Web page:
Sponsored by the U.S. Department of Energy Human Genome Program
Human Genome News Archive Edition
Human Genome News, September 1990; 2(3)
The second meeting of the Joint NIH-DOE Subcommittee on the Human Genome convened in Bethesda, Maryland, on June 19 to discuss administrative issues, reports of the joint working groups, policies for sharing data and materials, the role of the Human Genome Organisation (HUGO), and the agenda for the annual retreat. (See list of members and their affiliations.)
Cochair Sheldon Wolff opened a discussion of DOE and NIH draft policy statements on sharing data and materials. Elke Jordan noted that the NCHGR draft was intentionally nonspecific because working groups were still discussing issues related to sharing and because NIH was exploring sharing issues with respect to grant regulations. Until more specific guidelines can be developed, community consensus and peer pressure must serve to encourage sharing. The NIH policy has been to expect sharing at the time of publication.
Describing the DOE policy draft, Benjamin Barnhart remarked that the DOE document outlined specific requirements for areas such as cell lines, libraries, vectors, clones, probes, and mapping and sequencing data. He emphasized that the intent was to establish sharing guidelines, not to address enforcement issues.
Charles Cantor presented an update of HUGO activities. HUGO has recently received private funding and anticipates additional support from foreign governments. The organization is expanding this year by over 100 members to broaden both the subject and geographic areas represented. Former NIH Director James Wyngaarden will serve as HUGO's corporate executive officer, effective July 1, 1990.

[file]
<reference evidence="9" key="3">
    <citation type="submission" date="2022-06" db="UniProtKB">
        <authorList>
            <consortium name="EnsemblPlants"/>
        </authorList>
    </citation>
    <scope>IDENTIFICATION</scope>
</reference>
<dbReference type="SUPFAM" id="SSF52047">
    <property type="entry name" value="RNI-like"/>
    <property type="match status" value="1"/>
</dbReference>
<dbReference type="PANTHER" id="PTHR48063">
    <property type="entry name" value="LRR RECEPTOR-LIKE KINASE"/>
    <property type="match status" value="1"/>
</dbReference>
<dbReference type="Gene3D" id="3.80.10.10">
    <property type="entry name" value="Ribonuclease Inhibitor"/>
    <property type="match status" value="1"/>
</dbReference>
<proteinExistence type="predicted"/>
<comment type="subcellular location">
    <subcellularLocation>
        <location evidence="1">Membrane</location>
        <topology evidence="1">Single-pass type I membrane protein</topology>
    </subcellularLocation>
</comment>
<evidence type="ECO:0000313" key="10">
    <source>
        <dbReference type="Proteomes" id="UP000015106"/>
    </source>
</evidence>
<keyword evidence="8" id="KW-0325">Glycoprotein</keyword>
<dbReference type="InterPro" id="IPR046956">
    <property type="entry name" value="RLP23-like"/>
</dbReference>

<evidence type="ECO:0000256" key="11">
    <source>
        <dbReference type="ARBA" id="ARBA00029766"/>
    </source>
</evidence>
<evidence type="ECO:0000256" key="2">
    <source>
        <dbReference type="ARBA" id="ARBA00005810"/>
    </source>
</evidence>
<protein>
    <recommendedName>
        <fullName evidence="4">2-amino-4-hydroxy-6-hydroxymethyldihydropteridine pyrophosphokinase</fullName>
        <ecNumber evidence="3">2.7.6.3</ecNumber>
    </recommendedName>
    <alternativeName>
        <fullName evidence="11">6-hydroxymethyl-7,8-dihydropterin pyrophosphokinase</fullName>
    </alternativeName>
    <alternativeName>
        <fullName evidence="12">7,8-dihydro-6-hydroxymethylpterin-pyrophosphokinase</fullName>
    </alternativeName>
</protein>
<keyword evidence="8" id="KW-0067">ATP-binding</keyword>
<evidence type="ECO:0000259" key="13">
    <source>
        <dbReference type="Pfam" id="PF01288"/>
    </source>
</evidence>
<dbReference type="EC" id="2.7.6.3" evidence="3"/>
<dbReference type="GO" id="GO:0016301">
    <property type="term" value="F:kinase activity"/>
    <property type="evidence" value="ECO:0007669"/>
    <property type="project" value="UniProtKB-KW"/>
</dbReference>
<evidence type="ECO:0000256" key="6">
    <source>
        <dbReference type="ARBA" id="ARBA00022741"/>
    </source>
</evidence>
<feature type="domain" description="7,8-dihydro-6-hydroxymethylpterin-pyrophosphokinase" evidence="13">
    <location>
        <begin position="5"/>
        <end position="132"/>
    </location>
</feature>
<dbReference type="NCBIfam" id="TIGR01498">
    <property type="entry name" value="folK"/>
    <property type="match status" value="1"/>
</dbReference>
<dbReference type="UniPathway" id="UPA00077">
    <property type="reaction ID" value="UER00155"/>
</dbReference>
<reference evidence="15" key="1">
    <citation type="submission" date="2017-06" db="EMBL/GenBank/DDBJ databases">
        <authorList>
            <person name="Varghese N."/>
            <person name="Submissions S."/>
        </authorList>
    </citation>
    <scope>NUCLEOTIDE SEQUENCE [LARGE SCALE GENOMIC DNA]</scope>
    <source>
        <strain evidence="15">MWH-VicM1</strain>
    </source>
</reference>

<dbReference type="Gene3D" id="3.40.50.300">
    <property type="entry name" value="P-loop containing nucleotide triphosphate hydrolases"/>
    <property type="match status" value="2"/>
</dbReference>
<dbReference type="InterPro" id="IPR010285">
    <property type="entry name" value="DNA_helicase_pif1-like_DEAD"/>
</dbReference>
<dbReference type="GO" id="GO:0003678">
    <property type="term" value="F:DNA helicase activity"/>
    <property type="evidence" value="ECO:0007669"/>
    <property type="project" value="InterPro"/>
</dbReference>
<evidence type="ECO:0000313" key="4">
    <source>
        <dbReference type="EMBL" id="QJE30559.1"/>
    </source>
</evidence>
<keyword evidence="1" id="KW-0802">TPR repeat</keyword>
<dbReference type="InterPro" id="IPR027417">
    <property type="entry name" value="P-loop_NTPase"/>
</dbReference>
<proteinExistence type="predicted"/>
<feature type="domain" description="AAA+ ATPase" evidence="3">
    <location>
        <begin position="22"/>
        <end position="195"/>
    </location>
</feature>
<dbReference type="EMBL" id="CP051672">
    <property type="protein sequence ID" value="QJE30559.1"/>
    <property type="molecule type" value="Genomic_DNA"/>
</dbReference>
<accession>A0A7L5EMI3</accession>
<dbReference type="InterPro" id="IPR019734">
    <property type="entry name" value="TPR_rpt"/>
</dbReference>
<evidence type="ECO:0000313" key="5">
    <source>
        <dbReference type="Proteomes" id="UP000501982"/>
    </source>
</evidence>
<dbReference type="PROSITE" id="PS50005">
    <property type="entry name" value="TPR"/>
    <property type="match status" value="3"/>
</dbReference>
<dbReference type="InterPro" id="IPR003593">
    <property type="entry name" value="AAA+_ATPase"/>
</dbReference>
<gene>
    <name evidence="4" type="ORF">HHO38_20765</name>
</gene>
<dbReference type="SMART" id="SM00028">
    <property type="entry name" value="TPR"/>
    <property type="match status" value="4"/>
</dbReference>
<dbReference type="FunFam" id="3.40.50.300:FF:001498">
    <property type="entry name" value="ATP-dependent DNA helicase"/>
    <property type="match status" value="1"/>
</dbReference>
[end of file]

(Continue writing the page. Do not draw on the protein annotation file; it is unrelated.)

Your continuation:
HUGO's short-term focus will be to form committees to help coordinate genetic and physical mapping of each human chromosome; some committees will evolve from existing ones, while others will be created as needed. Cantor added that HUGO has established a seven-member committee charged with advising on physical and genetic mapping.
Established in 1988, the subcommittee coordinates activities of the joint working groups and facilitates coordination between the NIH and DOE human genome programs.
Subcommittee December 4 Meeting Topic: Communication
Submitted by Leslie Fink, NCHGR
Office of Human Genome Communication
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Human Genome Program, U.S. Department of Energy, Human Genome News (v2n3).
The Human Genome Project (HGP) was an international 13-year effort, 1990 to 2003. Primary goals were to discover the complete set of human genes and make them accessible for further biological study, and determine the complete sequence of DNA bases in the human genome. See Timeline for more HGP history.
Published from 1989 until 2002, this newsletter facilitated HGP communication, helped prevent duplication of research effort, and informed persons interested in genome research.